The beauty is, this sucker fits right into my hatchback, and since you can pack it full, it doesn't really take up much space. Then, on location, it makes load on and out a one-trip process. How cool! Never leaving home without it again, at least not if I'm shooting a movie that day.

The hair and tooth for the healing ceremony were suggested by the poem, which has an obscure line about sewing up a stained pond "with a tooth and his longest hair". It occurred to me I still had one of Leyla's teeth from when she was a baby, and I could find her longest hair and trim it. These precious items were in a little juju bag that fell unobserved from my car while I was loading up after the shoot! Could not find them when I got home! Felt like I was bringing down a curse on my own kin by losing my daughter's baby tooth in a make-believe healing ceremony! A make-believe healilng ceremony with a character played by her at its center! So, after a long day of shooting, a long drive home, and a panicked search through all of our props, I got to turn right back around and drive right back to Atomic Cowboy. Where I found the juju bag! With the tooth.

Monday, July 11, 2011

Oriental and Indian (as in India) flavors for "O sadness over rage O rage over sadness"

In 2012 we are scoring  O Sadness over rage O rage over sadness by K. Curtis Lyle. The text is a composite that Curtis and I arrived at together, working from a larger selection of his poems that deal with the American West. I asked to see his work in this vein when our movie unit decided we wanted to make a silent Western. In our way of doing things, that meant we needed to first find the right poem to score.

On our scores and our movies, Poetry Scores tries to use the ensemble approach of working with the same people we always work with. On our two previous scores, Jack Ruby's America by David Clewell (2010) and The Sydney Highrise Variations by Les Murray (2009), we worked with the St. Louis multi-instrumentalist musician Frank Heyer. Given our ensemble approach, naturally we will try to work with him on O sadness over rage ...

Frank was brought to us by our friend and erstwhile board member Brett Lars Underwood, who booked him into the Tap Room. When I explained our approach to Frank, I emphasized how we are always looking for instrumental fragments or vignettes that we can sequence into our scores. He responded by mailing me two discs of music, one on a yellow CD and the other on a purple CD.

The yellow CD -- noir rock excursions on fretless guitar and keyboards -- is what I've been plumbing on our scores. The purple CD intrigued me, but since the tracks mostly have Indian and Oriental flavors, I found no use for it thus far. I can see how that could change, big time, with the score to O sadness over rage ...

Ultimately, we want to make an Indian and Cowboy picture, with an emphasis on the Indian. I appreciate that Indian as in Native American is distinct from Indian as in India; but we practice the arts of translation and collage, and I think Indian as in India could work well on this score. (I already intend to use Indian as in India dancers in the movie.) As for the more Oriental sounds, anthropologists figure American Indians as an Asiatic people, who migrated from Asia to the west coast of this continent on a now-submerged land bridge.

I think Frank's music on his purple disc is so promising for this score that I uploaded all 12 tracks to share with the poet (my co-producer) and anyone else who wants to listen along.

Music by Frank Heyer (mp3s)

Purple disc Track 1

This one sounds kind of Chinese to me.

Purple disc Track 2

More Indian, as in India.

Purple disc Track 3

Purple disc Track 4

This sounds very native Andean. I'd like to use this piece.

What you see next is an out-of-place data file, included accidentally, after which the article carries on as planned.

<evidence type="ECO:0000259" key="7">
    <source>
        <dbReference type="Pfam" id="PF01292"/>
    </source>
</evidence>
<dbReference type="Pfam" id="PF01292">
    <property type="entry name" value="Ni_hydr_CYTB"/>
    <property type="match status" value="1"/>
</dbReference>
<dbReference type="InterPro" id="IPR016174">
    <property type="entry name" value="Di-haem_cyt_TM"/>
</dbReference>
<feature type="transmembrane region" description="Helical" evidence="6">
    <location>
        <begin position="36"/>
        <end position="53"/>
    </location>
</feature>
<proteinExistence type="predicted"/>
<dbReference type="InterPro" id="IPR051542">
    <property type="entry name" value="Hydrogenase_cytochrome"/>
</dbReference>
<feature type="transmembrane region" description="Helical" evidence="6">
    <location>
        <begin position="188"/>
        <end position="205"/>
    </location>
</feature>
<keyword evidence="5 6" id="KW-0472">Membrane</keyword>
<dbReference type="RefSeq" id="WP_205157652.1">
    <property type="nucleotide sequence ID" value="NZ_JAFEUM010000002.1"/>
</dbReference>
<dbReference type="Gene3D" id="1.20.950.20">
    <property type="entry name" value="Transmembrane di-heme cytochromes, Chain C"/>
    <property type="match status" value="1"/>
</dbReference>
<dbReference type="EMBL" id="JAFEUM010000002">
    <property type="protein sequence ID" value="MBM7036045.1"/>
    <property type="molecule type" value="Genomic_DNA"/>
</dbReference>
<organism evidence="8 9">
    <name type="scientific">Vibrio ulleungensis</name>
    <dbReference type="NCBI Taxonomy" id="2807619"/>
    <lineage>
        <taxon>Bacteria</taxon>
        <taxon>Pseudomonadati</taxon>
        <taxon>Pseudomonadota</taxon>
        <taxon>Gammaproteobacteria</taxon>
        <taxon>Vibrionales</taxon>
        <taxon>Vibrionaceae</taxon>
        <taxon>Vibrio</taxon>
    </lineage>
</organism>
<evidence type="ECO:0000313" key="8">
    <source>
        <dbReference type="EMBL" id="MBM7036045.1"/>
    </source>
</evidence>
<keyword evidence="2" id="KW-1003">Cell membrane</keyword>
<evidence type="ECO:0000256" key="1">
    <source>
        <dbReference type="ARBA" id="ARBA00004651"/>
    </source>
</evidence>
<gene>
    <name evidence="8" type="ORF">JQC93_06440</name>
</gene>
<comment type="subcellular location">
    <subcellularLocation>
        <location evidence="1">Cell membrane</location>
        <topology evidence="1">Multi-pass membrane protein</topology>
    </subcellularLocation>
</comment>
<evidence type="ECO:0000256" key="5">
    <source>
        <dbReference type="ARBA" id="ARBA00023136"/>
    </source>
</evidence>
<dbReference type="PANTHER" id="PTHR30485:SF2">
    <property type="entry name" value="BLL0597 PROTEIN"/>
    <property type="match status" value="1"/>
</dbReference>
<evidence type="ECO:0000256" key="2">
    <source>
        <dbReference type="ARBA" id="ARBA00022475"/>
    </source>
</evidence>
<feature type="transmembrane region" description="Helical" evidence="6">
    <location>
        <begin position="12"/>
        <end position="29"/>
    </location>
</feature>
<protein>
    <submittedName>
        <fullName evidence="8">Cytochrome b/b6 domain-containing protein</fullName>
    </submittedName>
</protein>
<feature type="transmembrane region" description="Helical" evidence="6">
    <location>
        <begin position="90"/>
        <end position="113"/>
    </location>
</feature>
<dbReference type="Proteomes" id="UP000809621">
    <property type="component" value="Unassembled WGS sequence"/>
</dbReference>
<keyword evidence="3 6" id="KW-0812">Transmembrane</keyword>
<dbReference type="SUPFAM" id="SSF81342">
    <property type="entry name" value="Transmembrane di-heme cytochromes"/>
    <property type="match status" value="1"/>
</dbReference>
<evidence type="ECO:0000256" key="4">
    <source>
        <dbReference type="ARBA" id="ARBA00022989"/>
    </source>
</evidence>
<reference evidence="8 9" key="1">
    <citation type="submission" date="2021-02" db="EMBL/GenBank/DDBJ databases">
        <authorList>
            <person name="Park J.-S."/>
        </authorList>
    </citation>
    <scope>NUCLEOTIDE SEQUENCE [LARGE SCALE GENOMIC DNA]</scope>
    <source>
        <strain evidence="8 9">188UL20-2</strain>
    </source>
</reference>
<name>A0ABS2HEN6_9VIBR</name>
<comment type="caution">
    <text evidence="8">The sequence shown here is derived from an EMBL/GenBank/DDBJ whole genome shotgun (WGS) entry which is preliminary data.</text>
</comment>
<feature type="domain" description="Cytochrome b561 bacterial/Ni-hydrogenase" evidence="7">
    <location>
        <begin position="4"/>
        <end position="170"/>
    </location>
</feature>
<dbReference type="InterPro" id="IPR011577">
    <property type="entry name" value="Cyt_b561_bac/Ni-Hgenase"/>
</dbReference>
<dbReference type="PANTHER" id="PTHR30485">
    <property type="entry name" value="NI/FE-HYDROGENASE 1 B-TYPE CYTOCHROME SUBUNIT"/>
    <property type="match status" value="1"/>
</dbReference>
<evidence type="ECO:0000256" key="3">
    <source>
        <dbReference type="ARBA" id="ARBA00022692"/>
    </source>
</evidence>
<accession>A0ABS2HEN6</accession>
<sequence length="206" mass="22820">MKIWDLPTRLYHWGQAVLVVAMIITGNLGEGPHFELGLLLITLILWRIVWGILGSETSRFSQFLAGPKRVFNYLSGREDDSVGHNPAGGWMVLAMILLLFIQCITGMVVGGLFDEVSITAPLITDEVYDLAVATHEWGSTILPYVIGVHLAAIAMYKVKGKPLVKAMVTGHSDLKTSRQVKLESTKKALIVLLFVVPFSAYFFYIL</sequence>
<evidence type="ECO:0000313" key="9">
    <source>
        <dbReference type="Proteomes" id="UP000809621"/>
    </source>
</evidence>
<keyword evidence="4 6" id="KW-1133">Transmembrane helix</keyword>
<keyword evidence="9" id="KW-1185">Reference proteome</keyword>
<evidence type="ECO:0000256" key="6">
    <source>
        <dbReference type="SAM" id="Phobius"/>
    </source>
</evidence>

Purple disc Track 5

Less focussed to my ears; probably not a keeper for us.

Purple disc Track 6

Purple disc Track 7

Purple disc Track 8

Purple disc Track 9

Purple disc Track 10

Purple disc Track 11

Nice, plaintive electric guitar work here.

Purple disc Track 12

Back to that overtly Oriental opening flourish. A longer track at 5:06.



O Tonks over sadness O sadness over Tonks
The crow blows down the gap in the wind
Frontier fiddle concerto by Barbara Harbach for silent Western
Six Chirps Smith fiddle tunes for a silent Western score
"Alcohol and Used Father Peyote" with Mike Burgett
From car jam to lost rock bands to Black Indian Cowboy poem
Barbara Harbach string quintet for Black Indian Cowboy score"
Spaghetti Western music for O sadness over rage O rage over sadness


Bollywood Cowboy image from Catero's Flickr and belongs to him, not us.

Thursday, July 7, 2011

O Tonks over sadness O sadness over Tonks

Tonight I was picking through the Poetry Scores archive when I chanced upon some music by William Tonks. Tonks is a songster and musician in Athens, Georgia I befriended many years ago.

I brought his music up from the basement, I mean the archive, and I gave it a good, long, loving listen with my neighbor over a bottle of 2009 Puydeval.

I really was just trying to get my Tonks on, but I was surprised to find in the unreleased recordings he sent me a number of instrumental tracks with a certain flavor.

As a guy who scores poems as a hobby, I mean as a vocation, I am always on the prowl for unreleased instrumental music I can park inside a piece of poetry we are scoring. Especially when the music was written and recorded by a friend. It's like writing and recording a song with a friend, except my friend already has done most of the work.

The next creative musical project on the horizon for Poetry Scores is to come up with a score for the silent Western we want to make. For the first time, we are starting with the (very generic) concept for a movie: a silent Western. Given the way we work, from poem to score to movie, we had to find a poem.

We worked with the great K. Curtis Lyle to chisel a poem from his many unpublished Western texts, O Sadness over rage O rage over sadness. My neighbor and I opened the poem and read through it while listening to the Tonks instrumentals. We picked some instrumentals that sound promising for the score, and we assigned some tentative titles to them from the poem.

Here is what we came up with!

"Back to a pumpkin seed"
(William Tonks)

"The man who met the red deer is here"
(William Tonks)

"They lost the bone fire stove"
(William Tonks)

"Relentless sameness"
(William Tonks)



The crow blows down the gap in the wind
Frontier fiddle concerto by Barbara Harbach for silent Western
Six Chirps Smith fiddle tunes for a silent Western score
"Alcohol and Used Father Peyote" with Mike Burgett
From car jam to lost rock bands to Black Indian Cowboy poem
Barbara Harbach string quintet for Black Indian Cowboy score
Spaghetti Western music for O sadness over rage O rage over sadness